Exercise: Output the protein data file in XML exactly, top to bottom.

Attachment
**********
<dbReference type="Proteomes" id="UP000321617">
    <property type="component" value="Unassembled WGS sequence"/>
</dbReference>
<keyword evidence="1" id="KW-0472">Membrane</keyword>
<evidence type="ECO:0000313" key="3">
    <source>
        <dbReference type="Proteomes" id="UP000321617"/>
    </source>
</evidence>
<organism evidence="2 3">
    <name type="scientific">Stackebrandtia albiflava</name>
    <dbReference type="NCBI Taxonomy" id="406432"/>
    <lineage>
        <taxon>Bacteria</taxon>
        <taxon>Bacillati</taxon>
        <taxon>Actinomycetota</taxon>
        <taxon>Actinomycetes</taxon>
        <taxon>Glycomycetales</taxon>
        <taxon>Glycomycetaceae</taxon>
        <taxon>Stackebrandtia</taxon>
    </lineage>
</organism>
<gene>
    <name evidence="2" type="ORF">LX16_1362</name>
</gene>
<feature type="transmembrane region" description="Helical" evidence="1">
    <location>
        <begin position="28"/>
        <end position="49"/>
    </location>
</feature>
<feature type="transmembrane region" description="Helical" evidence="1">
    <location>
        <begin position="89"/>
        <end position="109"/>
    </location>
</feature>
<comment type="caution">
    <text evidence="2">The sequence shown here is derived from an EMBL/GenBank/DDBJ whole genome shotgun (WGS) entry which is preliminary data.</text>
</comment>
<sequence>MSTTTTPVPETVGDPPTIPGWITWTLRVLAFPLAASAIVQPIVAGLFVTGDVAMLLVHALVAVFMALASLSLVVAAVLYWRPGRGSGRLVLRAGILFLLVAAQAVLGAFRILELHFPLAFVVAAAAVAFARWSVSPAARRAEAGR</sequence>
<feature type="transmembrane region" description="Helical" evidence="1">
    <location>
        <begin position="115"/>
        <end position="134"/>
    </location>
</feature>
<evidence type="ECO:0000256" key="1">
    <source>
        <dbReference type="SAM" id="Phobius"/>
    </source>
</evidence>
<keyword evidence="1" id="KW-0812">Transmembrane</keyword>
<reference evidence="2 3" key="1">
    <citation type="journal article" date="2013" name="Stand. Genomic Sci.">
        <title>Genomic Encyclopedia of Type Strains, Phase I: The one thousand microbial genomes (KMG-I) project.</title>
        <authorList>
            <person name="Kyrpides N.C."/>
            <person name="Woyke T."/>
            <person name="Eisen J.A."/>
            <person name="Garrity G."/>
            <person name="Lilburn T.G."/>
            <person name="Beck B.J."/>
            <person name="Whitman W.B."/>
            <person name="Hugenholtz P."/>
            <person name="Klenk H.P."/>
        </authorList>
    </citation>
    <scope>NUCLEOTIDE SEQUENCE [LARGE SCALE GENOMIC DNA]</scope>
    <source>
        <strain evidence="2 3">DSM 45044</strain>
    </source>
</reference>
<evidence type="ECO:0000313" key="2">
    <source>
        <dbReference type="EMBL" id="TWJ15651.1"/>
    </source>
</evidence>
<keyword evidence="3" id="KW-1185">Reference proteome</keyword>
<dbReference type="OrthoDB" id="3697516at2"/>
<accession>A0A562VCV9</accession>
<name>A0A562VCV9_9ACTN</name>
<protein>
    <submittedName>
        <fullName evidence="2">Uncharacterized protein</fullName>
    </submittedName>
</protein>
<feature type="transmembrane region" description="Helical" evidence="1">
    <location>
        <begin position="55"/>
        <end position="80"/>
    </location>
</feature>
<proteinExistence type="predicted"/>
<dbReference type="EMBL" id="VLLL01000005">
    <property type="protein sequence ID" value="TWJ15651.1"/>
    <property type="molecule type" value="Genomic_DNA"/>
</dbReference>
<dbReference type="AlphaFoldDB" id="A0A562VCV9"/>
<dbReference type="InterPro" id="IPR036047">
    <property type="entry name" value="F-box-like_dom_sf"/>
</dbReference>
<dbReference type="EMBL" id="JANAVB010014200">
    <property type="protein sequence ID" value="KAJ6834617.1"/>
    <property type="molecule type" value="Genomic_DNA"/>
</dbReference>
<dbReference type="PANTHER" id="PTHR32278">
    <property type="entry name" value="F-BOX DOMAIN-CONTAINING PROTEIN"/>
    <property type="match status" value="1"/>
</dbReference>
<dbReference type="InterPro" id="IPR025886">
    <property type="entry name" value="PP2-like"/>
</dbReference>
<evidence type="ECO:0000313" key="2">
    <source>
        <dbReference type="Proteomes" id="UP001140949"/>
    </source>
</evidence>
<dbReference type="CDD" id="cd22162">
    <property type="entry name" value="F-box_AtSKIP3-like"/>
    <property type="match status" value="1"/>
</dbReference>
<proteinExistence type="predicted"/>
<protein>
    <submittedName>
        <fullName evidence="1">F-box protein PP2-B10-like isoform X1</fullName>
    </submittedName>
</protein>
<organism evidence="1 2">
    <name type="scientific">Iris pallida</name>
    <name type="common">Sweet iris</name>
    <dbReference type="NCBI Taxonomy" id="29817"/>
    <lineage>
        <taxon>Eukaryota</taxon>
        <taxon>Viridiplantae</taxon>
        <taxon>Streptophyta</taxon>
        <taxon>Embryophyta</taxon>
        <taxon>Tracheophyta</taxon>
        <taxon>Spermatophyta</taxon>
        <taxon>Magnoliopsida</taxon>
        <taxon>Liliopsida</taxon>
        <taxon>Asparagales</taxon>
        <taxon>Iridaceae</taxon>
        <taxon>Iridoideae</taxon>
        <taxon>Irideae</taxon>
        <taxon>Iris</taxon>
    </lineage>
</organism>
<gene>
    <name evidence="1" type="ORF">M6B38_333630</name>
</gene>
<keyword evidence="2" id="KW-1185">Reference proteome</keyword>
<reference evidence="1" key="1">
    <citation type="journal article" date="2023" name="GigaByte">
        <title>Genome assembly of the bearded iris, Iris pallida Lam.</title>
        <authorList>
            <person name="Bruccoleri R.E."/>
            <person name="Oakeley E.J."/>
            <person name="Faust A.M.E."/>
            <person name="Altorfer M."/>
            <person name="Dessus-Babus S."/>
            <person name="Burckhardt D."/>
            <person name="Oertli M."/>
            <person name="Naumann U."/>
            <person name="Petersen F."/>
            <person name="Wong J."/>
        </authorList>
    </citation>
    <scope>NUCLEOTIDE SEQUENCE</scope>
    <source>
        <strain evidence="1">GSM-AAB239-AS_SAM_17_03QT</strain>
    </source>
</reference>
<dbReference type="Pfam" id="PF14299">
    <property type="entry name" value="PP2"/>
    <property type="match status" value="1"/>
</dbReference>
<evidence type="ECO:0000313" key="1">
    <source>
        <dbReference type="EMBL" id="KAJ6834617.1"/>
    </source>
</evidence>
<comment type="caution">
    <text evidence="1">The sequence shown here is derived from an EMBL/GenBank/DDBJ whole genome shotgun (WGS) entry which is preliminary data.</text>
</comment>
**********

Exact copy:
<dbReference type="Proteomes" id="UP000321617">
    <property type="component" value="Unassembled WGS sequence"/>
</dbReference>
<keyword evidence="1" id="KW-0472">Membrane</keyword>
<evidence type="ECO:0000313" key="3">
    <source>
        <dbReference type="Proteomes" id="UP000321617"/>
    </source>
</evidence>
<organism evidence="2 3">
    <name type="scientific">Stackebrandtia albiflava</name>
    <dbReference type="NCBI Taxonomy" id="406432"/>
    <lineage>
        <taxon>Bacteria</taxon>
        <taxon>Bacillati</taxon>
        <taxon>Actinomycetota</taxon>
        <taxon>Actinomycetes</taxon>
        <taxon>Glycomycetales</taxon>
        <taxon>Glycomycetaceae</taxon>
        <taxon>Stackebrandtia</taxon>
    </lineage>
</organism>
<gene>
    <name evidence="2" type="ORF">LX16_1362</name>
</gene>
<feature type="transmembrane region" description="Helical" evidence="1">
    <location>
        <begin position="28"/>
        <end position="49"/>
    </location>
</feature>
<feature type="transmembrane region" description="Helical" evidence="1">
    <location>
        <begin position="89"/>
        <end position="109"/>
    </location>
</feature>
<comment type="caution">
    <text evidence="2">The sequence shown here is derived from an EMBL/GenBank/DDBJ whole genome shotgun (WGS) entry which is preliminary data.</text>
</comment>
<sequence>MSTTTTPVPETVGDPPTIPGWITWTLRVLAFPLAASAIVQPIVAGLFVTGDVAMLLVHALVAVFMALASLSLVVAAVLYWRPGRGSGRLVLRAGILFLLVAAQAVLGAFRILELHFPLAFVVAAAAVAFARWSVSPAARRAEAGR</sequence>
<feature type="transmembrane region" description="Helical" evidence="1">
    <location>
        <begin position="115"/>
        <end position="134"/>
    </location>
</feature>
<evidence type="ECO:0000256" key="1">
    <source>
        <dbReference type="SAM" id="Phobius"/>
    </source>
</evidence>
<keyword evidence="1" id="KW-0812">Transmembrane</keyword>
<reference evidence="2 3" key="1">
    <citation type="journal article" date="2013" name="Stand. Genomic Sci.">
        <title>Genomic Encyclopedia of Type Strains, Phase I: The one thousand microbial genomes (KMG-I) project.</title>
        <authorList>
            <person name="Kyrpides N.C."/>
            <person name="Woyke T."/>
            <person name="Eisen J.A."/>
            <person name="Garrity G."/>
            <person name="Lilburn T.G."/>
            <person name="Beck B.J."/>
            <person name="Whitman W.B."/>
            <person name="Hugenholtz P."/>
            <person name="Klenk H.P."/>
        </authorList>
    </citation>
    <scope>NUCLEOTIDE SEQUENCE [LARGE SCALE GENOMIC DNA]</scope>
    <source>
        <strain evidence="2 3">DSM 45044</strain>
    </source>
</reference>
<evidence type="ECO:0000313" key="2">
    <source>
        <dbReference type="EMBL" id="TWJ15651.1"/>
    </source>
</evidence>
<keyword evidence="3" id="KW-1185">Reference proteome</keyword>
<dbReference type="OrthoDB" id="3697516at2"/>
<accession>A0A562VCV9</accession>
<name>A0A562VCV9_9ACTN</name>
<protein>
    <submittedName>
        <fullName evidence="2">Uncharacterized protein</fullName>
    </submittedName>
</protein>
<feature type="transmembrane region" description="Helical" evidence="1">
    <location>
        <begin position="55"/>
        <end position="80"/>
    </location>
</feature>
<proteinExistence type="predicted"/>
<dbReference type="EMBL" id="VLLL01000005">
    <property type="protein sequence ID" value="TWJ15651.1"/>
    <property type="molecule type" value="Genomic_DNA"/>
</dbReference>
<dbReference type="AlphaFoldDB" id="A0A562VCV9"/>
<dbReference type="InterPro" id="IPR036047">
    <property type="entry name" value="F-box-like_dom_sf"/>
</dbReference>
<dbReference type="EMBL" id="JANAVB010014200">
    <property type="protein sequence ID" value="KAJ6834617.1"/>
    <property type="molecule type" value="Genomic_DNA"/>
</dbReference>
<dbReference type="PANTHER" id="PTHR32278">
    <property type="entry name" value="F-BOX DOMAIN-CONTAINING PROTEIN"/>
    <property type="match status" value="1"/>
</dbReference>
<dbReference type="InterPro" id="IPR025886">
    <property type="entry name" value="PP2-like"/>
</dbReference>
<evidence type="ECO:0000313" key="2">
    <source>
        <dbReference type="Proteomes" id="UP001140949"/>
    </source>
</evidence>
<dbReference type="CDD" id="cd22162">
    <property type="entry name" value="F-box_AtSKIP3-like"/>
    <property type="match status" value="1"/>
</dbReference>
<proteinExistence type="predicted"/>
<protein>
    <submittedName>
        <fullName evidence="1">F-box protein PP2-B10-like isoform X1</fullName>
    </submittedName>
</protein>
<organism evidence="1 2">
    <name type="scientific">Iris pallida</name>
    <name type="common">Sweet iris</name>
    <dbReference type="NCBI Taxonomy" id="29817"/>
    <lineage>
        <taxon>Eukaryota</taxon>
        <taxon>Viridiplantae</taxon>
        <taxon>Streptophyta</taxon>
        <taxon>Embryophyta</taxon>
        <taxon>Tracheophyta</taxon>
        <taxon>Spermatophyta</taxon>
        <taxon>Magnoliopsida</taxon>
        <taxon>Liliopsida</taxon>
        <taxon>Asparagales</taxon>
        <taxon>Iridaceae</taxon>
        <taxon>Iridoideae</taxon>
        <taxon>Irideae</taxon>
        <taxon>Iris</taxon>
    </lineage>
</organism>
<gene>
    <name evidence="1" type="ORF">M6B38_333630</name>
</gene>
<keyword evidence="2" id="KW-1185">Reference proteome</keyword>
<reference evidence="1" key="1">
    <citation type="journal article" date="2023" name="GigaByte">
        <title>Genome assembly of the bearded iris, Iris pallida Lam.</title>
        <authorList>
            <person name="Bruccoleri R.E."/>
            <person name="Oakeley E.J."/>
            <person name="Faust A.M.E."/>
            <person name="Altorfer M."/>
            <person name="Dessus-Babus S."/>
            <person name="Burckhardt D."/>
            <person name="Oertli M."/>
            <person name="Naumann U."/>
            <person name="Petersen F."/>
            <person name="Wong J."/>
        </authorList>
    </citation>
    <scope>NUCLEOTIDE SEQUENCE</scope>
    <source>
        <strain evidence="1">GSM-AAB239-AS_SAM_17_03QT</strain>
    </source>
</reference>
<dbReference type="Pfam" id="PF14299">
    <property type="entry name" value="PP2"/>
    <property type="match status" value="1"/>
</dbReference>
<evidence type="ECO:0000313" key="1">
    <source>
        <dbReference type="EMBL" id="KAJ6834617.1"/>
    </source>
</evidence>
<comment type="caution">
    <text evidence="1">The sequence shown here is derived from an EMBL/GenBank/DDBJ whole genome shotgun (WGS) entry which is preliminary data.</text>
</comment>